Give Us Happy Hours
I am writing to make a suggestion. I think most of the restaurants Naomi reviews are too expensive for many of us, while Ed’s restaurants tend to be dives. I suggest a middle ground: do a review of good happy-hour food, which we frequent almost exclusively because of their prices.
Our favorites include Gulf Coast Grill (good clam chowder and Caesar salads with chicken or shrimp and many other good items), Roppongi (still a little high-end but more affordable than their dinner menu), Khan’s Cave (this is a great new restaurant in Kearny Mesa on Clairemont Mesa Drive at Ruffin Road, with nice atmosphere, service, food, and prices), Fish Market Express in Mission Valley, Kensington Grill, Parkhouse Eatery, and many others we have yet to try.
Reviewing them would give a boost to all the restaurants that have created these happy hours to survive hard times. People might come out if they knew how inexpensive and high-quality these happy hours are.
Naomi Wise replies: Yes, Janet, we’re paying attention. Since about mid-July, the majority of my reviews have been of moderate-priced restaurants (Sea Rocket, Linkery, Royal India, Currant, Hexagone, etc.), and since the serious economic crash in September, more than half have been of restaurants with good-value happy hours, grazing menus, or just plain low prices, including Café Bleu, Tabule, Maryjane’s (not such great food, alas), Tender Greens, and Illume. Other reviews have included endnotes spotlighting the best early-bird bargain menus (e.g., Better Half, Bernard’O), something I’d like to make a regular feature — as I hear about the bargains, I’ll mention them. In fact, I’ve been trying to keep the real “high-priced spreads” down to about one per month, for the occasional splurge eats that we all need sometimes. I like your suggestions too — Roppongi, Gulf Coast, and Parkhouse were all reviewed a very long time ago and could each use a fresh look, especially at happy hour. In fact, revisiting them sounds like fun. Thanks for the ideas!
Re Geoff Bouvier’s cover story “It’s Getting Ugly Downtown” (December 4), some things to keep in mind about street noise and HOA dues:
1. Downtown condominiums of quality construction have double- or even triple-pane windows that mute outside noises to an amazing degree. These windows also block most of the radiant heat from the sun and keep daytime warmth in on winter nights. After living in ten different dwellings in various parts of suburban San Diego and East County, I can honestly say that my condo downtown is the quietest and most comfortable place I’ve ever lived in.
2. HOA monthly dues are high for some buildings, indeed. But you often get what you pay for, including most utility costs and contract staff who keep the premises clean, properly maintained, and secure. A significant fraction of HOA dues typically goes into a reserve account that pays for replacement of building components and exterior maintenance, such as painting. This is money set aside in advance. HOA dues that are too low may result in the underfunding of reserves, which eventually leads to special assessments when work such as roofing, painting, or replacement of mechanical equipment is needed. Prospective buyers should check the financial health of the building’s HOA, including its reserves.
I’m calling regarding this letter that you printed in this week’s edition (December 4) from Pat Palmer. It’s titled “The Present Craziness.” I wonder if you check the accuracy of statements in letters before you print them, because she presents something in here as science that to me is science fiction. And that is when she says, “When we eat, we accept and integrate that genetic information via our messenger RNA into our own DNA and are so modified.” To the best of my knowledge, and I am not a genetic scientist or anything, but to the best of my knowledge, that is complete hogwash. When you eat, you break down what you eat, you derive the nutrients from it, and the rest is excreted. You do not absorb the DNA and integrate it into your own body. She’s been watching too many science fiction movies. So you really should print a correction on that, or a lot of people are going to be misguided and misled based on that letter.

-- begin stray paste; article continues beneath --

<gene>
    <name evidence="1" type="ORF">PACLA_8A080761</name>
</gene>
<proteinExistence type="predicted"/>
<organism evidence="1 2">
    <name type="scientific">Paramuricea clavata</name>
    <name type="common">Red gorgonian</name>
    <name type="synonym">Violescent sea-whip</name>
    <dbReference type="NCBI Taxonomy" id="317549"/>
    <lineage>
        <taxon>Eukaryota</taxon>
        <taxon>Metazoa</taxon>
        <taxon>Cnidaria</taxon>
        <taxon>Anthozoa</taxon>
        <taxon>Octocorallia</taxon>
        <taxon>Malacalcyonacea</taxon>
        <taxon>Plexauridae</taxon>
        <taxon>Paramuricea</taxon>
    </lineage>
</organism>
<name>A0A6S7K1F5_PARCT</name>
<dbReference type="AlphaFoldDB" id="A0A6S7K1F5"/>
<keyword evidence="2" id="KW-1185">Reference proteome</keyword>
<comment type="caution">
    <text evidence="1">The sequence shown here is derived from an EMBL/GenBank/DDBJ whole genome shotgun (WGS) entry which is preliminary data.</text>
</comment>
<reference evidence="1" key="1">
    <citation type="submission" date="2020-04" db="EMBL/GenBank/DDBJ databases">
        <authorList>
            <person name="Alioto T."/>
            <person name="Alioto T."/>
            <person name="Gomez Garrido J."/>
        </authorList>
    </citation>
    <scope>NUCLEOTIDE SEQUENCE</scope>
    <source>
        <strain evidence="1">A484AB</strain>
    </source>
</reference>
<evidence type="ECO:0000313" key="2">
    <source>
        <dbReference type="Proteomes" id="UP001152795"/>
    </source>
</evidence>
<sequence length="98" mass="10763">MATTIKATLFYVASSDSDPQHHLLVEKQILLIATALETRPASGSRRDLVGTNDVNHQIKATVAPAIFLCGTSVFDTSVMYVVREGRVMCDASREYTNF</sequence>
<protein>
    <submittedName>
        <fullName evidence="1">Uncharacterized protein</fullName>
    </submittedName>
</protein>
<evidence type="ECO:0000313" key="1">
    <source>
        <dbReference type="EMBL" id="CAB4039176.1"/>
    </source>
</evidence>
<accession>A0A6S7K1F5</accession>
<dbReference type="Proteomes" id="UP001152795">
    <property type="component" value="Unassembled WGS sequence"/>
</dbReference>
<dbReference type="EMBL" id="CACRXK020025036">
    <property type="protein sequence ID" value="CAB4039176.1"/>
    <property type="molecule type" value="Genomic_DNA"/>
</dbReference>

What a timely article (“SDPD — Got an Attitude?” “City Lights,” December 4). The day before I read it, I chewed out one of the participants in this or another Critical Mass event for what I experienced driving home from Balboa Park one night. I was swarmed by extremely reckless bicyclists, some of whom were holding beers. There was nothing articulating what the event was, let alone how it was being conducted. The potential for an organized promotion of a cause was clearly lost in stark contrast to the approaches of the recent cancer-awareness walkers or those of typical organized civil disobedience. Worse — and I say this as a cyclist, environmentalist, and personal injury lawyer — many of them displayed a gross disregard for probability of collisions and injuries. I called the police repeatedly and was given the runaround only to find police purporting to direct traffic at the intersection of Park Boulevard and University Avenue. The hue and cry of pro-motorist bias on the part of the police is pure BS.
I was calling in response to your article on Critical Mass (“SDPD — Got an Attitude?” “City Lights,” December 4). Actually, I had my own experience with them on Nimitz Boulevard. For them to say that the mood of their event is a party on wheels I think is somewhat disingenuous. Our car was pretty much swarmed by these people as we were driving legally in the middle of the road. Several of them put their hands on my car, hollering and ranting and raving. I was with my wife and my younger sister at the time, and having no knowledge of the Critical Mass event, it was quite a startling experience. At the time, I went ahead and called the police nonemergency number and reported where I was.